Chapter

What is Scottish Language?

Fiona M. Douglas

in Scottish Newspapers, Language and Identity

Published by Edinburgh University Press

Published in print March 2009 | ISBN: 9780748624379
Published online September 2012 | e-ISBN: 9780748671533 | DOI: http://dx.doi.org/10.3366/edinburgh/9780748624379.003.0003
What is Scottish Language?

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This chapter gives an overview of the complex linguistic situation in Scotland and links it to discussion of the language of the newspapers. It outlines how the linguistic situation that exists in present-day Scotland arose, and suggests various ways to make sense of the range of Scottish varieties encompassed by the superordinate term Scottish–English. A range of questions surrounds the status of Scottish–English varieties: whether they are best described as discrete languages in their own right or alternatively as dialects of English; the existence or absence of a Scottish standard variety; and status and register constraints. Also under discussion are issues such as how people in Scotland feel about the language they use, focusing particularly on their self-awareness, ambivalent attitudes, and the frequently encountered linguistic insecurity. Finally, the chapter considers the relevance and implications of these factors for an analysis of Scottish newspaper texts.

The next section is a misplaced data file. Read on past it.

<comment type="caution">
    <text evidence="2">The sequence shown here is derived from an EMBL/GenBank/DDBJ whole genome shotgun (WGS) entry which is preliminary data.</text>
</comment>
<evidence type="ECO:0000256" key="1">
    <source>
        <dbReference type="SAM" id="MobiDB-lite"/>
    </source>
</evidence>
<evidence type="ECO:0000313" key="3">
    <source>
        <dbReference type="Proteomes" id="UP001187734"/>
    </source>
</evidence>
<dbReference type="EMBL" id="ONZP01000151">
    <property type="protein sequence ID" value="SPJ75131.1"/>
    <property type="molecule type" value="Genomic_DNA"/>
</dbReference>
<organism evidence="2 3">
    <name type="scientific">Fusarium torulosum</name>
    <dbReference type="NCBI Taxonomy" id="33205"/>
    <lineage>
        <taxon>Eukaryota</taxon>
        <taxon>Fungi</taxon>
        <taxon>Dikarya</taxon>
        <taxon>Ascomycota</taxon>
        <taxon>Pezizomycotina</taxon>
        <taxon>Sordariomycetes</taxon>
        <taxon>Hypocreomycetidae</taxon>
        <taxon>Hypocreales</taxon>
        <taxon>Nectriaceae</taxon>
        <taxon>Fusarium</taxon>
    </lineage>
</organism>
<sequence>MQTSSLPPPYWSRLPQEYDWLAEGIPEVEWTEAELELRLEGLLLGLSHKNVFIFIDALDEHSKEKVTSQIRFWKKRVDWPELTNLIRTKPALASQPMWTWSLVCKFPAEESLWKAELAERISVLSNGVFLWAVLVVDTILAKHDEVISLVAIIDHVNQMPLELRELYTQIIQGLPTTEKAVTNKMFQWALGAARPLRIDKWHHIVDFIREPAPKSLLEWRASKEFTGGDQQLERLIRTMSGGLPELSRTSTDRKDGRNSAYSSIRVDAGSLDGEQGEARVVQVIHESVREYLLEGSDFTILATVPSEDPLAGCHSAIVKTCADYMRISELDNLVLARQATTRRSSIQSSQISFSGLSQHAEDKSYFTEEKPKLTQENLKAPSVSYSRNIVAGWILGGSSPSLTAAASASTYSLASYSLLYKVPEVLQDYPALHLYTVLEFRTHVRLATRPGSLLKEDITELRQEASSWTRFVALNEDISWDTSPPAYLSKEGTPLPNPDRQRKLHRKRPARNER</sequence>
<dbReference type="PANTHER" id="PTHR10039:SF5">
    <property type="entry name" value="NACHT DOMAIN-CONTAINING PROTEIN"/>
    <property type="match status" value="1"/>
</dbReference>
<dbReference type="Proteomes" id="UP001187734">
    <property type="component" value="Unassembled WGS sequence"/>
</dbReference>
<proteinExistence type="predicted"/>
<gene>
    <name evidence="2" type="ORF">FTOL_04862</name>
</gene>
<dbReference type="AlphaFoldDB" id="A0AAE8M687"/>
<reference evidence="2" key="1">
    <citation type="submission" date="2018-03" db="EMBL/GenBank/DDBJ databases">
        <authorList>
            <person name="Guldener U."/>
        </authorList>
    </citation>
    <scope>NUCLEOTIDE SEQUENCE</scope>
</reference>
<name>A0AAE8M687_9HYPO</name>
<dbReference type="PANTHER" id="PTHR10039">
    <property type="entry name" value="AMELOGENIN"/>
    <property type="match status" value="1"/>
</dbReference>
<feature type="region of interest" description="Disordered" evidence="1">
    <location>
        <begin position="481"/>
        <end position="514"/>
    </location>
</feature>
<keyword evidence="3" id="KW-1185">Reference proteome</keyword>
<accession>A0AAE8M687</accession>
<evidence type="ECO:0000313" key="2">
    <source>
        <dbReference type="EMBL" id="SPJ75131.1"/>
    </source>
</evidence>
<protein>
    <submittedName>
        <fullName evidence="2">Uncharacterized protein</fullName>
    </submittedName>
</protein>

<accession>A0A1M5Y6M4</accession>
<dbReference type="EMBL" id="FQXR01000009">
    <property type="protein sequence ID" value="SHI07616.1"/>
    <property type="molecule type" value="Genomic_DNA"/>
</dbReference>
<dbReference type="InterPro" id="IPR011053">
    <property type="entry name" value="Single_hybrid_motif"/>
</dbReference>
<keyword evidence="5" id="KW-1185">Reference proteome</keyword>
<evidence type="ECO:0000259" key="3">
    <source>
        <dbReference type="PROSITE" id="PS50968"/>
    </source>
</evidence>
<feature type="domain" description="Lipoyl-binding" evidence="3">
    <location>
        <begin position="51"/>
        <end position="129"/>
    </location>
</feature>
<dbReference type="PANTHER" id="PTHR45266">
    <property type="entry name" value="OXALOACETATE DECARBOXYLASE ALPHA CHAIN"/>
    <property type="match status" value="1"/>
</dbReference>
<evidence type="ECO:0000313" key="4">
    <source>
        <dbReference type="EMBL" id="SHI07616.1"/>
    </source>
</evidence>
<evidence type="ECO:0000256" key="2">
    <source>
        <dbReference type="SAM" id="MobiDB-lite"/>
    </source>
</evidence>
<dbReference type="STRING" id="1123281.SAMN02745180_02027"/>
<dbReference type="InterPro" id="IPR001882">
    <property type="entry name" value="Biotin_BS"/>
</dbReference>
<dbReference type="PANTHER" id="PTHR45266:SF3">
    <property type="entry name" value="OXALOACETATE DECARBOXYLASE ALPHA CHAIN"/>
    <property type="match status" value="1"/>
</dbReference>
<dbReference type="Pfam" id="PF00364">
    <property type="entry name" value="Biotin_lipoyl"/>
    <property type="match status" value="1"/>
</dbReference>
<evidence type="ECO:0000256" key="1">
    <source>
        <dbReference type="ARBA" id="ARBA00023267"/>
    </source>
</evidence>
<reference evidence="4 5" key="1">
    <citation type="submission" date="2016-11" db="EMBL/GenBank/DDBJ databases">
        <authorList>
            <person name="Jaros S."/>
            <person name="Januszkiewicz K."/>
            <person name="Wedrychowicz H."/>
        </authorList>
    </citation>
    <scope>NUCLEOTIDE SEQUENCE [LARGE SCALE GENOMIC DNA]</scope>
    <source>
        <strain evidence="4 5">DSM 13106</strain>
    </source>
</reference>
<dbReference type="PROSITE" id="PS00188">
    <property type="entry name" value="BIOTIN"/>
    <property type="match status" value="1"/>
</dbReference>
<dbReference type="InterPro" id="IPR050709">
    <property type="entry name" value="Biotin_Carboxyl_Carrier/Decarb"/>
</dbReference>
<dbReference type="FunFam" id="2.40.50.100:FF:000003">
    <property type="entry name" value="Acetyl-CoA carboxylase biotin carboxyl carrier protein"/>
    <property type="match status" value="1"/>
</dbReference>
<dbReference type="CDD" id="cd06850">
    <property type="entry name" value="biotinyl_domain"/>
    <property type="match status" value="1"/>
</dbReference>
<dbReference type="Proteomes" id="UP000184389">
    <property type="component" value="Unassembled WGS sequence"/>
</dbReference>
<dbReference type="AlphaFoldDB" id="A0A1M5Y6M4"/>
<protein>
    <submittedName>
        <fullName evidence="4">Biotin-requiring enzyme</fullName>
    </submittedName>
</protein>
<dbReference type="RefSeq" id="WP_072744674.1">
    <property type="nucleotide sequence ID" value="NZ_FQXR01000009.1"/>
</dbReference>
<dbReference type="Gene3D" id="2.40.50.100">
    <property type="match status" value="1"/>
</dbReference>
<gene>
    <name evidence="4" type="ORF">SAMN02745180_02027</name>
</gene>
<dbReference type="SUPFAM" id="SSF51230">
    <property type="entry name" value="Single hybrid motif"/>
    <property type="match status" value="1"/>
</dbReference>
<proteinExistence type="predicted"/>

Keywords: Scotland; language; newspapers; Scottish–English; language variations; linguistic awareness

Chapter.  9405 words.  Illustrated.

Subjects: Sociolinguistics

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